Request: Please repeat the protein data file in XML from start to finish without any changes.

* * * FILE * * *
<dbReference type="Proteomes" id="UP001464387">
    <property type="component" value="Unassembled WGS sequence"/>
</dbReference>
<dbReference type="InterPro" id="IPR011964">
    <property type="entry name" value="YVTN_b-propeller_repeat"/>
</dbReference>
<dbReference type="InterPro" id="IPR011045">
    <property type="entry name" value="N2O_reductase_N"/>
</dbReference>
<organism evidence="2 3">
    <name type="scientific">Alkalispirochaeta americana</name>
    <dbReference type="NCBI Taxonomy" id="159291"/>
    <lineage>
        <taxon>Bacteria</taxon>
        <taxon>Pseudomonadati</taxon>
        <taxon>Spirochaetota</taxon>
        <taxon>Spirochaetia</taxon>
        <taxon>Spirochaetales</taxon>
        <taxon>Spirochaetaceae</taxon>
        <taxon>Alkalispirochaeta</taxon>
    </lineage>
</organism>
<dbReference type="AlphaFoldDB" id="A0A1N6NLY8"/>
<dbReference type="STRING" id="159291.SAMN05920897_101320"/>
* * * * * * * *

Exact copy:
<dbReference type="Proteomes" id="UP001464387">
    <property type="component" value="Unassembled WGS sequence"/>
</dbReference>
<dbReference type="InterPro" id="IPR011964">
    <property type="entry name" value="YVTN_b-propeller_repeat"/>
</dbReference>
<dbReference type="InterPro" id="IPR011045">
    <property type="entry name" value="N2O_reductase_N"/>
</dbReference>
<organism evidence="2 3">
    <name type="scientific">Alkalispirochaeta americana</name>
    <dbReference type="NCBI Taxonomy" id="159291"/>
    <lineage>
        <taxon>Bacteria</taxon>
        <taxon>Pseudomonadati</taxon>
        <taxon>Spirochaetota</taxon>
        <taxon>Spirochaetia</taxon>
        <taxon>Spirochaetales</taxon>
        <taxon>Spirochaetaceae</taxon>
        <taxon>Alkalispirochaeta</taxon>
    </lineage>
</organism>
<dbReference type="AlphaFoldDB" id="A0A1N6NLY8"/>
<dbReference type="STRING" id="159291.SAMN05920897_101320"/>